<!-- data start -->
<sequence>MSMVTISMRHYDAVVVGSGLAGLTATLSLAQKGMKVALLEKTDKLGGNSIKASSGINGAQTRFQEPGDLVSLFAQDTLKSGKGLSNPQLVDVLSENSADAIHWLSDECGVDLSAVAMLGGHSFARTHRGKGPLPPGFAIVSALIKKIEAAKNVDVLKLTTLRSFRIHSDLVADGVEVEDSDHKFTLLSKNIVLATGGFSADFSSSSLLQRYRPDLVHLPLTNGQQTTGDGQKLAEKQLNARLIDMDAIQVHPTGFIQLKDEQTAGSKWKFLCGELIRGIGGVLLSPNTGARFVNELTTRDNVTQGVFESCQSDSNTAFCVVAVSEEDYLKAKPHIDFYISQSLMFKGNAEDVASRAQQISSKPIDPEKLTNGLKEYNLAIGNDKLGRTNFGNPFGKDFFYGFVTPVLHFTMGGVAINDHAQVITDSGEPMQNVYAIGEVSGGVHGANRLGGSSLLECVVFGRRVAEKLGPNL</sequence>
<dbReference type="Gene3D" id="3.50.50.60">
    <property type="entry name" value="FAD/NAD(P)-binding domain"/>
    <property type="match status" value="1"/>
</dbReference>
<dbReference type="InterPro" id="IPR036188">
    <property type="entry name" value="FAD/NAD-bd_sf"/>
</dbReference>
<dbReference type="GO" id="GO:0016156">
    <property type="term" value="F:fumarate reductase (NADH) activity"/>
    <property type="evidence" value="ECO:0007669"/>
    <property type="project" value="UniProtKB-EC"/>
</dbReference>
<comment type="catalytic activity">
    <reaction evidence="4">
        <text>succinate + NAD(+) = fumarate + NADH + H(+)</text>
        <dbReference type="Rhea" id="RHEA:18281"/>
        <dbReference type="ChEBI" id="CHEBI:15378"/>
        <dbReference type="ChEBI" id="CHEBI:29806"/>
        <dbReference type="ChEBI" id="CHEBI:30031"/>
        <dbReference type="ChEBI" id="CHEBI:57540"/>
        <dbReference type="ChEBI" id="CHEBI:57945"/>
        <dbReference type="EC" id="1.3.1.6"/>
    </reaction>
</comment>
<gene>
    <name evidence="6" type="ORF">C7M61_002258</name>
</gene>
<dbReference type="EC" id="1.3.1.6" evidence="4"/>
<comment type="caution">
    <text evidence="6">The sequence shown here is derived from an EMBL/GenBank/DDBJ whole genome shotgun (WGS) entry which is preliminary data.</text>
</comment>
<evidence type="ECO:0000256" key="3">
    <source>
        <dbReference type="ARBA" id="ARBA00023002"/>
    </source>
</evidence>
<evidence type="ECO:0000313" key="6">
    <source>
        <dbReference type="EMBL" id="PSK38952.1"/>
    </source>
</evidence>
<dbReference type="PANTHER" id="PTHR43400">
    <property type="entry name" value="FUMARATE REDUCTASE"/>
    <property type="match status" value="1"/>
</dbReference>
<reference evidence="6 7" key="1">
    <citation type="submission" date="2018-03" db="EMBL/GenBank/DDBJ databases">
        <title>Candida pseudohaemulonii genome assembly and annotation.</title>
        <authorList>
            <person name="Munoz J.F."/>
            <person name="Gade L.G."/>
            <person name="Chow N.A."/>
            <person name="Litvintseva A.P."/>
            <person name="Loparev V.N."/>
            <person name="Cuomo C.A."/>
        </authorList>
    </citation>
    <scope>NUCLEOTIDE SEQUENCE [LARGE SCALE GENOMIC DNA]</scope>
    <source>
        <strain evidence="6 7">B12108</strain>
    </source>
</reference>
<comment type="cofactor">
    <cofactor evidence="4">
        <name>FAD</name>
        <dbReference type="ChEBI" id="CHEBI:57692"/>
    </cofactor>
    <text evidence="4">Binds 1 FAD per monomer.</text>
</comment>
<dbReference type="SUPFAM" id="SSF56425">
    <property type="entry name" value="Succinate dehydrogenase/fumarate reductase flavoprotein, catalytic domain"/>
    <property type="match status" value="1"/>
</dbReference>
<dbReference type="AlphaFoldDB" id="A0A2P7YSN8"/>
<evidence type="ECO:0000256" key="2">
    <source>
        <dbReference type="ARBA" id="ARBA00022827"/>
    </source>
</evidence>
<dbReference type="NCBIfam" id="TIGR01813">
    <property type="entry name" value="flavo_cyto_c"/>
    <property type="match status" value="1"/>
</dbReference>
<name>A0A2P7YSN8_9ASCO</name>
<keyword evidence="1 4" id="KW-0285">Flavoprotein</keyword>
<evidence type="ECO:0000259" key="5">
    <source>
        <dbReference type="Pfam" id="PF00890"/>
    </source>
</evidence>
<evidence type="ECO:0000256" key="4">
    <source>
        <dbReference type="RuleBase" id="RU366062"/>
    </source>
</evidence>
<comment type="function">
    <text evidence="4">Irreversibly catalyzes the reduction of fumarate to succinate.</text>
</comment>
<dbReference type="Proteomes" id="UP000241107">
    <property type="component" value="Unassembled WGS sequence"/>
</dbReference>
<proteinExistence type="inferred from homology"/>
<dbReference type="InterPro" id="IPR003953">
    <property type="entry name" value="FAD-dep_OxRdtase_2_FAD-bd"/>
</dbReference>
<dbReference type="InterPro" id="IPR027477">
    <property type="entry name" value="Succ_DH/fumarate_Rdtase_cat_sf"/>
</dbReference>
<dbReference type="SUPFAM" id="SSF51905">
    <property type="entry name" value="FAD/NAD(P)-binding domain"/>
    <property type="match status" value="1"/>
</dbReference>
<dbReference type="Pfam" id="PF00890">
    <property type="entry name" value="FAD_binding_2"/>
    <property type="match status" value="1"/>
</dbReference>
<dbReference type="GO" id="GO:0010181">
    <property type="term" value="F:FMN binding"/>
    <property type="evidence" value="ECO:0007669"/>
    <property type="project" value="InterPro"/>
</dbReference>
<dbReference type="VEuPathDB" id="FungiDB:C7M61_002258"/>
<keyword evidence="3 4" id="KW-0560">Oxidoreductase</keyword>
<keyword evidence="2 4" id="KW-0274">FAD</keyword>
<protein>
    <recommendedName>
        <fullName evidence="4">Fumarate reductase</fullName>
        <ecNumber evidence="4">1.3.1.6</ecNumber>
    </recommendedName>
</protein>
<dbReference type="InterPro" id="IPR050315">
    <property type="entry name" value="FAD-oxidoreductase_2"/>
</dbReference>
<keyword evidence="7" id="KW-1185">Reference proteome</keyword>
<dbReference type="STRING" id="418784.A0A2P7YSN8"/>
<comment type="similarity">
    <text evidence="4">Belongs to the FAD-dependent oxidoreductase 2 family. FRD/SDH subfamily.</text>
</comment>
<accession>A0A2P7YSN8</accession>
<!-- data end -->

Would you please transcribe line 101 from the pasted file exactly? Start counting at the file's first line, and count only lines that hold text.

    <property type="component" value="Unassembled WGS sequence"/>